Computing Science and Mathematics

A Random Walk through Mathematics and Computing Science

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A series of public lectures organised by Computing Science and Mathematics, University of Stirling - (Autumn/Spring 2023/24)

Thursday evenings at 7pm, for approximately an hour.
Venue: Lecture Theatre B4
Cottrell Building, University of Stirling
All welcome. No need to book.

The following lectures are scheduled for the 2023/24 academic year.

12th October 2023

    The Unreasonable Effectiveness of Mathematics in the Natural Sciences
    Dr Anthony O'Hare

    In 1960 the physicist Eugene Wigner published a paper "The Unreasonable Effectiveness of Mathematics in the Natural Sciences" where he pointed out that the mathematical structure of our physics theories often point the way to advances in the field and to new discoveries. In this lecture we will look at some of the advances we have made in physics over the past 150 years or so and how the mathematics led to new predictions and discoveries.

    We will find out about black holes, radio waves, and what can happen if we stray from this well trodden path and stop trusting the mathematics. We will end with a look to the future and what physics/mathematics may be telling us about the universe we live in.

9th November 2023

    The Innovation Power of Mathematics: The What, Where and Why of Exponential Analysis
    Dr Wen-shin Lee

7th December 2023

    The Mathematics of Christmas
    Prof Rachel Norman

    Have you ever considered the best way to pull crackers, or who you should buy presents for? Have you ever wondered how many presents you would receive if your true love bought you all of the items in the carol ‘The Twelve Days of Christmas’? I will seek to answer these questions and more as I consider the mathematics of Christmas - and there may even be chocolates.

14th March 2024 in Lecture Theatre B4

    Promoting and sustaining accountability in artificial intelligence applications
    Dr Leonardo Bezerra

    Technology has been the catalyst for major revolutions societies have gone through, and each new revolution brings social challenges that governments must address. In turn, regulation acts as a form of feedback that directs how the breakthrough technology of the time will have to be adapted. Currently, the most pressing technology revolution is being powered by social media, big data, and artificial intelligence (AI). Though this revolution has been taking place for over a decade now, recent years have seen an astounding increase in the pace with which these applications are being developed and deployed. Not surprisingly, regulatory agencies around the world have been unable to cope with this speed and have just recently started to move from a data-centred to an AI-centred concern. More importantly, governments are still beginning to mature their understanding of AI applications in general, let alone discuss AI ethics and how to promote and sustain accountability in AI applications. In turn, companies that use AI in their applications have also begun to display some public level of awareness, even if often vague and not substantiated by concrete actions. In this talk, we will briefly overview efforts and challenges regarding AI accountability and how major AI players are addressing it. The goal of the talk is to stir future project collaborations from a multidisciplinary perspective.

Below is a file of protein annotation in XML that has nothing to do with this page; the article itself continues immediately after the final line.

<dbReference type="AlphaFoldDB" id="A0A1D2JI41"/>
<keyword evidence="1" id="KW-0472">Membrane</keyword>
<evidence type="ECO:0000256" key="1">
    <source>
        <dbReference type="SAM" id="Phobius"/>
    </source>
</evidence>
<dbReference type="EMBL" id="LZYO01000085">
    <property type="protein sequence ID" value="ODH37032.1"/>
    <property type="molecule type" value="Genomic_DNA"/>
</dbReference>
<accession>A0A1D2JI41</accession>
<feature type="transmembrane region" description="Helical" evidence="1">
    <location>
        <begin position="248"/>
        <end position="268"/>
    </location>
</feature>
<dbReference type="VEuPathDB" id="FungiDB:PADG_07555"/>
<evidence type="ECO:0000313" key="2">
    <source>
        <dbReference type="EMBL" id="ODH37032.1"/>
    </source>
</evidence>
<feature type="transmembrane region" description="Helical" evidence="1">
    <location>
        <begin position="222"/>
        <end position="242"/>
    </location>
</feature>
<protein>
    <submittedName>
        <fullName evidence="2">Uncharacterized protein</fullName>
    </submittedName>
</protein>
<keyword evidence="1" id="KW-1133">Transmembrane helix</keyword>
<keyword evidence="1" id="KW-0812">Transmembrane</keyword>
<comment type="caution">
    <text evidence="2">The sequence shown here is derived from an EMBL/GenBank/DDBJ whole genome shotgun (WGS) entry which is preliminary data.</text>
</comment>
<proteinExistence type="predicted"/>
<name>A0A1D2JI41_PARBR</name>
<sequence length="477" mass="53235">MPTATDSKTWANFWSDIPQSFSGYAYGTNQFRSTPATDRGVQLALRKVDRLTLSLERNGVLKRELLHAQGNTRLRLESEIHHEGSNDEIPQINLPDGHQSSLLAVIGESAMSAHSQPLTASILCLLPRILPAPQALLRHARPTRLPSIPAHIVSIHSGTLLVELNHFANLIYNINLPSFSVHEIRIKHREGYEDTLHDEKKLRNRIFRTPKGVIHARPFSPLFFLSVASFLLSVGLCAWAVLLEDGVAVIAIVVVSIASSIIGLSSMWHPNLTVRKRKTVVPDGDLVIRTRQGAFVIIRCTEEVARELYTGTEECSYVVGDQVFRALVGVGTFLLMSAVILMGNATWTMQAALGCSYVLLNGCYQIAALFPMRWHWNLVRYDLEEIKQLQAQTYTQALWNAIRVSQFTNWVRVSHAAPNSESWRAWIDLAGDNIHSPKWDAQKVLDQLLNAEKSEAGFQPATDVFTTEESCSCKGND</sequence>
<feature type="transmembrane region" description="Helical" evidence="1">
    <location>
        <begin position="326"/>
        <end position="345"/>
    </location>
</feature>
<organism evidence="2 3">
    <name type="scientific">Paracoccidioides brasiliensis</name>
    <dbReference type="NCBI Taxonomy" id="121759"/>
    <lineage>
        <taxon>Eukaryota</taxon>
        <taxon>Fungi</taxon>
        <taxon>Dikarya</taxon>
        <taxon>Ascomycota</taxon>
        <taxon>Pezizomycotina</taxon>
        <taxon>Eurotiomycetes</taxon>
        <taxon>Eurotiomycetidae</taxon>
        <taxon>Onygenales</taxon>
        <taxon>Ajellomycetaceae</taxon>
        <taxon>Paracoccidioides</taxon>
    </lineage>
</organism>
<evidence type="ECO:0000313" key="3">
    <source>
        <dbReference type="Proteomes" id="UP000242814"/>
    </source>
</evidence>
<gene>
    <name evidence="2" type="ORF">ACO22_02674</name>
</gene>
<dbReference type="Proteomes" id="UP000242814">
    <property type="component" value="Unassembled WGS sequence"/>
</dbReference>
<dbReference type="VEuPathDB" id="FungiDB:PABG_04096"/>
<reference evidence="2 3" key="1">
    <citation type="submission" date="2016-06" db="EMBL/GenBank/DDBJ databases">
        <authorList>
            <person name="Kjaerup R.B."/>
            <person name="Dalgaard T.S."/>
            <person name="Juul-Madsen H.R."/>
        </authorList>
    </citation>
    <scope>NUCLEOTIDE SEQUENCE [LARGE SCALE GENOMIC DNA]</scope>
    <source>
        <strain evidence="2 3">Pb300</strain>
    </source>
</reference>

18th April 2024 in Lecture Theatre B4

    Artificial Intelligence: artifice or intelligence, master or slave, useful tool or danger?
    Prof Leslie Smith

    Artificial Intelligence (AI) is a term that has been bandied about since the Dartmouth Summer Research Project on Artificial Intelligence in 1956. It has been used to describe many aspects of advanced computing, from noughts and crosses playing to chess and go, from search techniques to theorem proving, from logic-based systems to trainable neural networks, from natural language processing to computer vision. In the last 67 years, huge strides have been made in electronics, leading to enormous increases increase in power of computers, computer communications, and the generation of huge datasets that can be used to train systems. Now we can create systems that can interpret questions and provide meaningful answers. Simultaneously, great strides have been made in understanding the low-level operation of animal brains, but not yet in understanding how this underlies human intelligence. Will the two come together?

16th May 2024 in Lecture Theatre B3

    Where am I? Where are you?: looking at representation in AI-generated images?
    Prof Carron Shankland and Lucy Anscombe

    AI is everywhere, including in this series of lectures! In this talk we will look at the use of AI to generate images. It’s possible now to make completely novel and very convincing photographic images from a text prompt. This means that the images we see on websites and illustrating magazine and newspaper articles could be entirely made by computer. This may be useful when we want ‘a photograph of a dog astronaut ‘ but what about images with people? Do the images represent the whole population? Should we care?

Our past public lectures can be found through the following links.

2019 lectures
2018 lectures
2017 lectures
2016 lectures
2015 lectures
2014 lectures
2013 lectures
2012 lectures

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